SAT Writing Exercise: ‘Dig It Out, Say It Fast’
To the Editor:
In this zippy age of fast foods, pay-at-the-pump gas, drive-in pharmacies, and, of course, e-mail, the College Board’s adoption of a 25-minute writing exercise for the revised SAT is hardly a surprise ("Educators Hope SAT’s New Essay Will Bolster Writing in Schools," Feb. 2, 2005). And, one can say, that unlike the first batch of hurry-up accommodations that seem to have no purpose other than saving time so one can scoot from one quick fix to the next, some practical intentions can be seen in generating a hasty writing sample.
First, minimizing the time allotment reduces the size of the bite taken from the regular curriculum to complete the battery of SAT exercises. Second, it recognizes that many students would not use additional time to make substantive revisions on their first drafts.
Clearly, what is being taught, however, as one of my college classmates who went into advertising would put it, is the ability to “dig it out and say it fast.” Indeed, some of the educators interviewed for your article have already begun to train students to express their written ideas in quick bursts.
Apparently, they have conceded to the College Board test-makers the ideas that contemplative thought, a more precise word selection, and even a smoother flow of sentences are not integral to passable writing. These omissions set the bar pretty low, an inevitable outcome of the time limitation.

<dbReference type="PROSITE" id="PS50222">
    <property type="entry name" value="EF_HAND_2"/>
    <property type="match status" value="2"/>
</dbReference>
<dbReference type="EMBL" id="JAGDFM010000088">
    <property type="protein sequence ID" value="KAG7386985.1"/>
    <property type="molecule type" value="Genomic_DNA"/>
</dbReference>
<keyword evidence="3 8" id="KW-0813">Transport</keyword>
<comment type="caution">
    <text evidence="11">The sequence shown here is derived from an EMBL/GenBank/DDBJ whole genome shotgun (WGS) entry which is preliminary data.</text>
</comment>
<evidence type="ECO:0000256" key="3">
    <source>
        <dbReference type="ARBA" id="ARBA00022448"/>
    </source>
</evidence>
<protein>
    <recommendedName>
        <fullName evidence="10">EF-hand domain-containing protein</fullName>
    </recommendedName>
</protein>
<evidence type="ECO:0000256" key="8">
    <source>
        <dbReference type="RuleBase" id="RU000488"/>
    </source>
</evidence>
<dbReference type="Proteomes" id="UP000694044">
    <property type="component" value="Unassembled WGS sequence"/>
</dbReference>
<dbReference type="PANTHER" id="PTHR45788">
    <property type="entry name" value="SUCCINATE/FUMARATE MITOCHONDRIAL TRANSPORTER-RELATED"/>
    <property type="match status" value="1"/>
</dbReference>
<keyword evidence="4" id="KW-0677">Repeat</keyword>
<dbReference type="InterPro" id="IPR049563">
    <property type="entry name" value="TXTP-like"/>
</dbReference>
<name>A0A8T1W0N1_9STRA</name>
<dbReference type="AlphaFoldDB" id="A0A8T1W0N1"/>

This writing sample, prepared in a one-shot opportunity, with virtually no time for editing, may flag most of the rock-bottom writers. But it also may ensnare some able writers who are frustrated by the time constraint or distracted by personal issues more germane to their well-being than producing a writing sample on a topic they have no affinity toward.
The rationale seems to echo the point made in Malcolm Gladwell’s current nonfiction best seller, Blink, in which Mr. Gladwell contends that spontaneous decisions made on the spur of the moment are frequently as valid as those reached after a considerable amount of thinking. I can’t comfortably transfer this notion to writing. James Thurber revised his manuscripts dozens of times, and his prose sparkles because of this discipline.
So what might I do with the sample topic given in the article? “Do people have to be highly competitive in order to succeed?”
You betcha people have to be highly competitive in order to succeed. I need to be able to go from zero to 25 faster than the other writers, without blowing a tire or having an accident—say, messing up a subjunctive—or those other kids will get a higher SAT score than I do, thus jeopardizing my college-admission potential.
(I’d write more, but I’ve already spent 40 minutes on this, and the proctor is giving me a gimlet-eyed stare while rapping her swagger stick menacingly on her hand.)
Vol. 24, Issue 24, Page 40
Vol. 24, Issue 24, Page 40
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